Chinese fear getting old

Beijing, October 3:

“Those who have borne a son can quietly grow old,” is an oft-repeated Chinese saying. But in a rapidly ageing society, many Chinese find themselves overwhelmed by the financial responsibility for their parents.

“My parents are relying on my help. But I don’t know where the money will be coming from,” complains Zhang Jinrong. “I scarcely earn enough money to support myself.” A year ago, the 25-year-old employee of an investment company came to Beijing from Lanzhou, capital of the western province Gansu — in hopes of earning enough money to be able to support his retired parents since China lacks a comprehensive retirement system.

His parents are relatively better off. As a former civil servant, his father gets a monthly pension of 700 yuan ($93). His mother lost her pension entitlements when the company where she was a bookkeeper was privatised and she was dismissed. All she can claim is state support of 200 yuan. The parents’ money barely covers the rent.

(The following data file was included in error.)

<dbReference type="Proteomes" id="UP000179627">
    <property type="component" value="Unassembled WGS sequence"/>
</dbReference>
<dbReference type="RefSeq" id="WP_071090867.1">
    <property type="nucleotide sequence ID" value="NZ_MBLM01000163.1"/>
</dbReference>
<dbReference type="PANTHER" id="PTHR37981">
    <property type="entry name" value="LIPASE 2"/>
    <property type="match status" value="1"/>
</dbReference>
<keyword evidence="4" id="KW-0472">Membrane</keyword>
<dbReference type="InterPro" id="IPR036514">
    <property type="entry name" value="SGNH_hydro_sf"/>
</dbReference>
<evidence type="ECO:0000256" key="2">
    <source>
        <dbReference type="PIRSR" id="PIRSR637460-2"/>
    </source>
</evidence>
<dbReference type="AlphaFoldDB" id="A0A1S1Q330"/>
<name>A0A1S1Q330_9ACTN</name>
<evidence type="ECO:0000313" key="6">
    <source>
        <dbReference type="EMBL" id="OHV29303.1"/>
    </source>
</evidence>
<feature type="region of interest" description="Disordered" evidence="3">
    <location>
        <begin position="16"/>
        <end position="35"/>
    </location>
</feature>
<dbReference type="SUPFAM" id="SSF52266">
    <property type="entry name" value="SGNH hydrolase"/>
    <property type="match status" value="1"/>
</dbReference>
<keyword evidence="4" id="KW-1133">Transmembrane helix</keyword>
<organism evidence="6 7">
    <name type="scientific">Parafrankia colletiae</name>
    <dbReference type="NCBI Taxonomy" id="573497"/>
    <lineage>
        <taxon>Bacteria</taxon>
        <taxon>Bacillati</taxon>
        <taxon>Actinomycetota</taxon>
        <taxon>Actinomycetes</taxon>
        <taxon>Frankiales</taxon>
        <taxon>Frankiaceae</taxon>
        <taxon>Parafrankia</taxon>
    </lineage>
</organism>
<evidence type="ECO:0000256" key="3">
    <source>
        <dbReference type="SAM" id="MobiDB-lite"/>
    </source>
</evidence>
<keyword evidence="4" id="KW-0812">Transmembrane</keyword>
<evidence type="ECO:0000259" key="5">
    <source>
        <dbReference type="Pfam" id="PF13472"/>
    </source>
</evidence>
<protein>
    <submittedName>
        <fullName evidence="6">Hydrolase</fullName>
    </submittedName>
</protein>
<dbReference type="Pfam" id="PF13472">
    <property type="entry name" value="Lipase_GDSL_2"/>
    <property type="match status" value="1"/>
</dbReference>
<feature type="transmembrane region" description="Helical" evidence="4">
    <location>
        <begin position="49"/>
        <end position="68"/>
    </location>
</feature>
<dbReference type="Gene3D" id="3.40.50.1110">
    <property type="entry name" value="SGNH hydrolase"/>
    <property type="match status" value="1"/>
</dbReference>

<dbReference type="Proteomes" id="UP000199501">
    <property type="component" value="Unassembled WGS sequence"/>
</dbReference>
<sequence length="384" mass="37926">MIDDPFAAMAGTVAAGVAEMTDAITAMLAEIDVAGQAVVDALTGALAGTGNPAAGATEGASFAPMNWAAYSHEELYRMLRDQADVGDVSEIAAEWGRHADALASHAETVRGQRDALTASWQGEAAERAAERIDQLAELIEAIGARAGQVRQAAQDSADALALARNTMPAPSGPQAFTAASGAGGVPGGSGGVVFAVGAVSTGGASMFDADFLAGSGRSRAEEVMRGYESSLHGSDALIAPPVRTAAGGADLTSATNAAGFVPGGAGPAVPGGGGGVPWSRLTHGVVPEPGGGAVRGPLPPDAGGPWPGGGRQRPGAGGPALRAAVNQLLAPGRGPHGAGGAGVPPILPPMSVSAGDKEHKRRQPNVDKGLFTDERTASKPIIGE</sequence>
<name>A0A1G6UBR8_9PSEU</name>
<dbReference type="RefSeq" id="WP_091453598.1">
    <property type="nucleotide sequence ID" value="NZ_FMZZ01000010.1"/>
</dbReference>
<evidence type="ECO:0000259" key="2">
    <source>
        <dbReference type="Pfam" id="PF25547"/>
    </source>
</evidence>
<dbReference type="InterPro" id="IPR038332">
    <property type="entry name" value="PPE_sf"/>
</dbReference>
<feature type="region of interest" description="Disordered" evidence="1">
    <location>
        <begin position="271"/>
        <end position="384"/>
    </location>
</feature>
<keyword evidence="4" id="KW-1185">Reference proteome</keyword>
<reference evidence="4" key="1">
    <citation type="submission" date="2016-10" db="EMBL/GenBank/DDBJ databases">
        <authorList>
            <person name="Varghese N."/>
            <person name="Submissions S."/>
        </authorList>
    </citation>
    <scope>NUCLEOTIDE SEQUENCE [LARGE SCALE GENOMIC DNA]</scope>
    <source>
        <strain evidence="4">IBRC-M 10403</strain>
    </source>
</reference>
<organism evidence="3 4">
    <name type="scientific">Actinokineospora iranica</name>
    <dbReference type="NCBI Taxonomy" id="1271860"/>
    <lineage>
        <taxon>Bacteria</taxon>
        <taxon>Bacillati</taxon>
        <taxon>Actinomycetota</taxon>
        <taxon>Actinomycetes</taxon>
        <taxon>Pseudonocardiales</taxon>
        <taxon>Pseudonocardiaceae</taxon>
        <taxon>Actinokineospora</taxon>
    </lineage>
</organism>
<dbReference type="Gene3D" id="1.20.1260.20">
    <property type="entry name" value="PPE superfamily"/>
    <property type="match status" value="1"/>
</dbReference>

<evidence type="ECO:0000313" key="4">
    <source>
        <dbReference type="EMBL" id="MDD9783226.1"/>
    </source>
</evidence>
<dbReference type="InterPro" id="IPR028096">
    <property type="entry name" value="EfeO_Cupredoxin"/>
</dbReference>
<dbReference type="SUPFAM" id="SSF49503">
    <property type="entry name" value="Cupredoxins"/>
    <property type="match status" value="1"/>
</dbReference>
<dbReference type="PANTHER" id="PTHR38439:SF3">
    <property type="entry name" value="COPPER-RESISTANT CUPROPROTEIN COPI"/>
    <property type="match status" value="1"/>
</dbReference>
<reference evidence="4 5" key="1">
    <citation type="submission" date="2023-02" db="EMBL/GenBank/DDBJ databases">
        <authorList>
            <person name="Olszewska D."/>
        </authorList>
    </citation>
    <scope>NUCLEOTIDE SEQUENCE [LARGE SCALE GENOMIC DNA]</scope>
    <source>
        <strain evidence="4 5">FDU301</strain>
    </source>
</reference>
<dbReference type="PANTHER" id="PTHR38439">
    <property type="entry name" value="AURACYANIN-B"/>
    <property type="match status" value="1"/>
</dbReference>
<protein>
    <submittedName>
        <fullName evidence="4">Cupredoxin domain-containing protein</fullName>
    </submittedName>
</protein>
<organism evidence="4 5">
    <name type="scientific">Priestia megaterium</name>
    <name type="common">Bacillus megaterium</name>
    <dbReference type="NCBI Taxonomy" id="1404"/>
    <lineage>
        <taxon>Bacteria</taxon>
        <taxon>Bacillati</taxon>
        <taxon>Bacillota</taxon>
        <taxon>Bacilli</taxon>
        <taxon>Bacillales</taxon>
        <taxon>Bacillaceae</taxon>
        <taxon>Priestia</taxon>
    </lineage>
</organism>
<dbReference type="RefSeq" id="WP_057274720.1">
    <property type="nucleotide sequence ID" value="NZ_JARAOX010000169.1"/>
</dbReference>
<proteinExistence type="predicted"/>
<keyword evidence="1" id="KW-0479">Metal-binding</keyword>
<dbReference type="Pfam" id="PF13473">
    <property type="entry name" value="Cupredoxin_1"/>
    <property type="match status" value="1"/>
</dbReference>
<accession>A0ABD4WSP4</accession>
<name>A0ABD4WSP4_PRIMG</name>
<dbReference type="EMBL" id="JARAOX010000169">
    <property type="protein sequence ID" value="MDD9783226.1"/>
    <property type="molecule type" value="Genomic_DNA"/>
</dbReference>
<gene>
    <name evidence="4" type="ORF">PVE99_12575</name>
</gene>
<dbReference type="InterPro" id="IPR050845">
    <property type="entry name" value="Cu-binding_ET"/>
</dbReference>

“Especially in cities it is far too little,” Zhang says with a note of resignation in his voice. “Beside which, many people receive nothing at all.” According to state statistics, the average monthly retirement pension is 963 yuan.